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« Brookner on Brookner | Main | A Follow-Up To Trollope's THE WARDEN »

Edith Hope's Room

As I told you, these next five books all deal with women and space in some way: spatial arrangements, rooms, houses, homes, prisons, open spaces, closed spaces, open doors, closed doors. (Those latter two are things Edith Hope doesn't recognize until much too late in Brookner's small, powerful novel.)

There are several overt references to Virginia Woolf in HOTEL DU LAC--and many discreet ones. Of course, Edith herself thinks she resembles the great Bloomsbury writer--although we may doubt Edith's thoughts about herself since Mrs. Pusey thinks she looks more like Princess Anne. (To doubt Edith or not to doubt her--that is one of the novel's great questions.)

Woolf began her own thoughts for A ROOM OF ONE'S OWN after being invited in October, 1928, to offer two lectures on "women and fiction" at Newnham and Girton Colleges, both women's constituent colleges of Cambridge. (Girton became co-ed in 1977.) Over the next year, the lectures morphed into six chapters of a book on women and writing.

Although Woolf was certainly concerned with space, with that famed "room" in her essays, she was equally concerned about the economics of writing. Within the first paragraph of the first essay in the book, she writes, "A woman must have money and a room of her own if she is to write fiction" (emphasis added).

In truth, the first essay in Woolf's book is about two meals, a luncheon served at Oxbridge, a fictional stand-in for Cambridge, and a dinner at Fernham, clearly a made-up women's college along the lines of Newnham or Girton.

Here's how it happens: Woolf begins by inventing a fictional protagonist--"Mary Barton, Mary Seton, Mary Carmichael, or any name you please"--who wanders through the colleges, her mind at work on the problem of women and fiction. Lazing by a riverbank, this protagonist hooks a thought on her mind's line, "the sort of fish that a food fisherman puts back into the water so that it may grow fatter and be one day worth cooking and eating."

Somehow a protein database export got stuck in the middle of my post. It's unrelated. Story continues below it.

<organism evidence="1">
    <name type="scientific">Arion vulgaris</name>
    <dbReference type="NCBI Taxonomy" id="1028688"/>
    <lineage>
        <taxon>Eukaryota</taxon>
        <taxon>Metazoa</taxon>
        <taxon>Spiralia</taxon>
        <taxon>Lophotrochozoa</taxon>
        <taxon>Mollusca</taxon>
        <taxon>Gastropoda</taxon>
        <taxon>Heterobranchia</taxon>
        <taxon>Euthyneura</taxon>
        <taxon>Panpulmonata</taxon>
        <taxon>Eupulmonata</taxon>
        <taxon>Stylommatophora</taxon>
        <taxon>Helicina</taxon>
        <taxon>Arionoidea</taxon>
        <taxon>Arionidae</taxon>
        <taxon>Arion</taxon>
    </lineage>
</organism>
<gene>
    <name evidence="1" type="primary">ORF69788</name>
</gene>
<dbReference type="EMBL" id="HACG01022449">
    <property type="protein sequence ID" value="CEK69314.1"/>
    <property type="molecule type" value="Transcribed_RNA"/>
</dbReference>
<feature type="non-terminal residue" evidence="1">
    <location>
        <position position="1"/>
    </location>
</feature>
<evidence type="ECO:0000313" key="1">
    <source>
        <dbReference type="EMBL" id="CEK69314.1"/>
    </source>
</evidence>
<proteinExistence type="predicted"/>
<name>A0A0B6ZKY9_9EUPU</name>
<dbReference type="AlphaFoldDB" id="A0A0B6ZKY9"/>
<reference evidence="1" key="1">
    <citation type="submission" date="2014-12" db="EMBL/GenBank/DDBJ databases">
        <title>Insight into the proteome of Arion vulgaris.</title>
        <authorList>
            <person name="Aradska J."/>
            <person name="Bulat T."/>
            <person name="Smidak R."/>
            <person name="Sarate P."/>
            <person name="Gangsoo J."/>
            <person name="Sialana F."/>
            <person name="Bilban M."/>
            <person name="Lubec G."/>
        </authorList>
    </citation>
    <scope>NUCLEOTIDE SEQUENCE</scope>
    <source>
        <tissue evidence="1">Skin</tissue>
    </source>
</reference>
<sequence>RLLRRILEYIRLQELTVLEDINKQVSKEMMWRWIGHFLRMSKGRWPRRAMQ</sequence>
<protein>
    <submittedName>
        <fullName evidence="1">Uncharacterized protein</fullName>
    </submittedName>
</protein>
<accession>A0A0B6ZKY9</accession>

She refuses to tell her reader the thought. She also refuses to toss it back and instead gets up to stroll the lawns--where she is instantly shooed off the grass by a wildly gesticulating "man's figure," by an old Beadle who insists that the dons and professors are free to walk on the turf but that women must stick to the paths.

Her caught thought summarily disappears. She wanders on, thinking about Milton, wondering about his writing process, the thoughts he lost and found along the way. She thinks she'll check out the Milton manuscripts in the library--and is waved off at the door by another man. This one informs her that ladies may only visit "if accompanied by a Fellow of the College."

Dispirited, she walks past the church and hears the great organ lurching into a hymn. This time, she doesn't even try to gain admittance.

But all is not lost. She finally makes her way to a sumptuous luncheon at the college, a many-coursed affair, glorious and old-fashioned, including "flanks of a doe" and "partridges . . . with all their retinue of sauces and salads," white and red wine flowing so freely that they lit a "subtle and subterranean glow" down her spine. As Woolf puts it, "One cannot think well, love well, sleep well, if one has not dined well." (Indeed!)

At this luncheon, the protagonist imagines the kings and princes of past days, pouring gold on the land, founding colleges like this one--and still able to give meals like this one. "And when the age of faith was over and the age of reason had come, still the same flow of gold and silver went on. . . . Hence, the libraries and laboratories, the observatories, the splendid equipment of costly and delicate instruments which now stands on glass shelves where centuries ago the grasses waved and the swine rootled."

After lunch and after seeing the curious sight of a cat without a tail, the protagonist wanders on to the women's college, meets her friend, and together they are treated later in the day to an unsatisfactory, mundane dinner at the women's college, the beef "suggesting the rumps of cattle in a muddy market." Things go from bad to worse. "Biscuits and cheese came next, and here the water-jug was liberally passed around."

The protagonist cannot help but ponder history and its effect on the present: "What had our mothers been doing then that they had no wealth to leave us? Powdering their noses? Looking in at shop windows? Flaunting in the sun at Monte Carlo?"

Of course not. And here comes what Woolf calls "the snag." The women of old may not have had money to bequeath their daughters and granddaughters (and thus did not leave them rooms of their own), but those older women did have the children in the first place. The space they created in some sense was their modern daughters. Had they been making money in the past, the protagonist and her friend might not exist today. As Woolf writes, "Making a fortune and bearing thirteen children--no human being could stand it."

In the end, the protagonist (and perhaps by default Woolf--although perhaps not) cannot undo the snag but can only ponder "how unpleasant it is to be locked out . . . and how it is worse to be locked in."

Which brings us to Edith Hope, our novel's protagonist: "locked out" and "locked in." That seems to be her fate. Or is it?

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